High-Risk Prescribing Increases Rates of New Persistent Opioid Use in Total Hip Arthroplasty Patients
Delaney LD, Gunaseelan V, Rieck H, Dupree JM 4th, Hallstrom BR, Waljee JF. High-Risk Prescribing Increases Rates of New Persistent Opioid Use in Total Hip Arthroplasty Patients [published online ahead of print, 2020 Apr 14]. J Arthroplasty. 2020;S0883-5403(20)30349-1. doi:10.1016/j.arth.2020.04.019
- Patients of surgeons with the highest rates of high-risk prescribing were more likely to develop persistent use compared with patients of surgeons with the lowest rates (adjusted rates: 9.7% vs 4.6%)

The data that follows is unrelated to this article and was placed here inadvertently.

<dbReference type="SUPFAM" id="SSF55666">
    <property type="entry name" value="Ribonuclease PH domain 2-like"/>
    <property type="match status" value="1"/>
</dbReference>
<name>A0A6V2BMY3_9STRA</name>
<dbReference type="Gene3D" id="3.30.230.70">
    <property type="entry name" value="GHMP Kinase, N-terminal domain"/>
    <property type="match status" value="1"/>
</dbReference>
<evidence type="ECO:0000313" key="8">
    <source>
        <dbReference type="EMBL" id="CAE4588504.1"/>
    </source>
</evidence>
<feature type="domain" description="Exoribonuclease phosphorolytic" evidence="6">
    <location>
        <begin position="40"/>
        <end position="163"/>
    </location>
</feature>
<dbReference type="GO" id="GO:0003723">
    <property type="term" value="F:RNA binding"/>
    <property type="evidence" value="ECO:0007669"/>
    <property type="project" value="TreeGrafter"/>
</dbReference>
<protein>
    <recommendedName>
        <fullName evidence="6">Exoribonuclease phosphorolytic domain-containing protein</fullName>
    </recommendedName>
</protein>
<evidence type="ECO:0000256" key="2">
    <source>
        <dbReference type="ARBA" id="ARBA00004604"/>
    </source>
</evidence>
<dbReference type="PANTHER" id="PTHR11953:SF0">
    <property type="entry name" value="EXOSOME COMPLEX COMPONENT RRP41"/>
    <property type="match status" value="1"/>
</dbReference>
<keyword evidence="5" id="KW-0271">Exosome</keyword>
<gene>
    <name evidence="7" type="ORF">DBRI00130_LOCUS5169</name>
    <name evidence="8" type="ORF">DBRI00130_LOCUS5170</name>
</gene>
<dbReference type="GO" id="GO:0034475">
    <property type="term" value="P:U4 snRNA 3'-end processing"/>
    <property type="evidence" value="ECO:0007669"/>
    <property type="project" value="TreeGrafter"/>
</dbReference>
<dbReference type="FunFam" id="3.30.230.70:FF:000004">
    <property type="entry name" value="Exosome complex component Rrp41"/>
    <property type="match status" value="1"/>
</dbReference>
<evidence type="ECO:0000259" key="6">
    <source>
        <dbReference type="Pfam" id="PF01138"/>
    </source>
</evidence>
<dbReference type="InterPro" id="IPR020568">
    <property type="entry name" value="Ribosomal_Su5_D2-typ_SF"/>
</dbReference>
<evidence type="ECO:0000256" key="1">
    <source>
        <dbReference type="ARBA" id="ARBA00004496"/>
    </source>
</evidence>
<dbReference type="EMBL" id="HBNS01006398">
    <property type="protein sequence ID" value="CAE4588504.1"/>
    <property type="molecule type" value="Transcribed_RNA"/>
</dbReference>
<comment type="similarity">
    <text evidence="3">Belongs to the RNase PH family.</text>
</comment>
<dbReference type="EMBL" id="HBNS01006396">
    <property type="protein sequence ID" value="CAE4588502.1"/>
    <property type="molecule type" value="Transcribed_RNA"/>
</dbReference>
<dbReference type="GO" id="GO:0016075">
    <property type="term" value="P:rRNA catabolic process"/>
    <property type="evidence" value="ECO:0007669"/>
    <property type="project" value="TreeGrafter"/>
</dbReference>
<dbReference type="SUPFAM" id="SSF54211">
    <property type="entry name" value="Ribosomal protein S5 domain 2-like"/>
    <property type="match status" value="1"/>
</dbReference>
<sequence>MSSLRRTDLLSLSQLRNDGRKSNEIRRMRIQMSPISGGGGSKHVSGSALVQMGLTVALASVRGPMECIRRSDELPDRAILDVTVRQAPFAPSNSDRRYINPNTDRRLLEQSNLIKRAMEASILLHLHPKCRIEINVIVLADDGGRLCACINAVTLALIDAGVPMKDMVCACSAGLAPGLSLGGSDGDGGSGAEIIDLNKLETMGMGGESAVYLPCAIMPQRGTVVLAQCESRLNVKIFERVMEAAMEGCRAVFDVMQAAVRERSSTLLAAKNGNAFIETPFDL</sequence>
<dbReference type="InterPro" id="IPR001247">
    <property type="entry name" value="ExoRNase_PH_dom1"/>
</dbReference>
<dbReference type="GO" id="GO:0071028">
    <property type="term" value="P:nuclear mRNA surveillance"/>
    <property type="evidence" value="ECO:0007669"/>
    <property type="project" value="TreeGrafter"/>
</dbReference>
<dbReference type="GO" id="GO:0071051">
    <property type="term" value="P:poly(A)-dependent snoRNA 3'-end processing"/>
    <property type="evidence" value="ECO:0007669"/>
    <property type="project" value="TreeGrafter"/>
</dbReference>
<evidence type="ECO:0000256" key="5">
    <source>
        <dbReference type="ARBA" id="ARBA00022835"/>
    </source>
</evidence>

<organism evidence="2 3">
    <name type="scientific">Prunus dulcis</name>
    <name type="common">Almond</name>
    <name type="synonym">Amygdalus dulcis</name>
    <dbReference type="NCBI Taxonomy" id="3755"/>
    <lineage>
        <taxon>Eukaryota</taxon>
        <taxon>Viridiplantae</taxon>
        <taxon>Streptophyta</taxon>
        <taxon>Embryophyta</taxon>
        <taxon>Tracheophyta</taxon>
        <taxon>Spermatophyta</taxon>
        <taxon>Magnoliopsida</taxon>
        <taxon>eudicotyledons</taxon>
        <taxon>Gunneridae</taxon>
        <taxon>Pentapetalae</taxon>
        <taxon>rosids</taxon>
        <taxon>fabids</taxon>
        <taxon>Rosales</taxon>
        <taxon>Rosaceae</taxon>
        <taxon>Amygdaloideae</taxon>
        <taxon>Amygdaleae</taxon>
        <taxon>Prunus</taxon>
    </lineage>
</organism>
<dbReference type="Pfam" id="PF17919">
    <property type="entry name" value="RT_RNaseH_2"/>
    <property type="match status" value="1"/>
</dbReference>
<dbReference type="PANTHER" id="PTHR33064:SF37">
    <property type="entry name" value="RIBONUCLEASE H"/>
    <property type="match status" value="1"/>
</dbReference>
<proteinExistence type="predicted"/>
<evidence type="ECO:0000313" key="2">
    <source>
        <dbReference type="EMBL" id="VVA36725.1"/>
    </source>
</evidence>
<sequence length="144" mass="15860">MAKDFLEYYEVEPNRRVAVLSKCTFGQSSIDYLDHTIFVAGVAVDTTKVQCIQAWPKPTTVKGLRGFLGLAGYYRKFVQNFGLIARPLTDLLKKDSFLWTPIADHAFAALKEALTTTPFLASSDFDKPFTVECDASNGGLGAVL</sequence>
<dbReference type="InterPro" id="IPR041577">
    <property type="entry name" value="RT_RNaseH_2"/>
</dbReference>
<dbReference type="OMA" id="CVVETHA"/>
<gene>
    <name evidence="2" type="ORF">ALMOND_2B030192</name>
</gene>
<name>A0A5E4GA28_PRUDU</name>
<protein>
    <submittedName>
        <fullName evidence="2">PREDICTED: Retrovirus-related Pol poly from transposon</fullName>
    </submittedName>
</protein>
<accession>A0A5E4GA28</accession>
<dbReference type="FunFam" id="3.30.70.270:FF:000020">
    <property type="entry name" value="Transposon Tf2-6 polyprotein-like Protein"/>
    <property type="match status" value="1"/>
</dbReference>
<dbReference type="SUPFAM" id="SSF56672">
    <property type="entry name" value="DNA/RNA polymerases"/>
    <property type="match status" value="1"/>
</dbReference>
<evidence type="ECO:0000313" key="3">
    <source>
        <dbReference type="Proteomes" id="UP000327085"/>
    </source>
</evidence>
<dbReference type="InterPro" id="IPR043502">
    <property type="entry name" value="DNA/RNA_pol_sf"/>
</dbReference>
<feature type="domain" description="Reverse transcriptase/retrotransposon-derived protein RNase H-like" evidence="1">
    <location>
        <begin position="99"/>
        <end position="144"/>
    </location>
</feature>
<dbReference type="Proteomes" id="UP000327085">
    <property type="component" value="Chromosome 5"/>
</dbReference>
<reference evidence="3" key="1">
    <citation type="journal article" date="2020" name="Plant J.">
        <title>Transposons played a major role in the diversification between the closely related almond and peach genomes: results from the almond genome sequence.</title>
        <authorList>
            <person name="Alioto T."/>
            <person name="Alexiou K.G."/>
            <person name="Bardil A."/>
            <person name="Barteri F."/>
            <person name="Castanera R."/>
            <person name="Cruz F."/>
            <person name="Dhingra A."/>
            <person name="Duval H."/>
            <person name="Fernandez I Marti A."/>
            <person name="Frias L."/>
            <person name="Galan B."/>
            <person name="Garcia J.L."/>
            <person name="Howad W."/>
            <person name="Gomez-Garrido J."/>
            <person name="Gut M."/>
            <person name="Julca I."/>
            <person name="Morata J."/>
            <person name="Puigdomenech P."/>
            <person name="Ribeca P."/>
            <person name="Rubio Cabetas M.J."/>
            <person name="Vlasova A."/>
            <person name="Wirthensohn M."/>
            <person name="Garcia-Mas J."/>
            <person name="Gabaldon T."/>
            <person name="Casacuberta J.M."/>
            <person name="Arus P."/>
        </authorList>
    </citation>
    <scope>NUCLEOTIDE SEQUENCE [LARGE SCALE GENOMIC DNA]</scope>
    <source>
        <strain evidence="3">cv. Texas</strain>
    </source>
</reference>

- Patients of surgeons with initial prescription sizes in the “high” (third) quartile and of surgeons in the “highest” (fourth) quartile of 30-day prescription dosage were more likely to develop persistent opioid use compared with patients of surgeons with low initial and 30-day prescription sizes, respectively.
- While the development of persistent opioid use after surgery is multifactorial, surgeon prescribing patterns play an important role.
- Reducing prescribing and encouraging opioid alternatives could minimize postoperative persistent opioid use.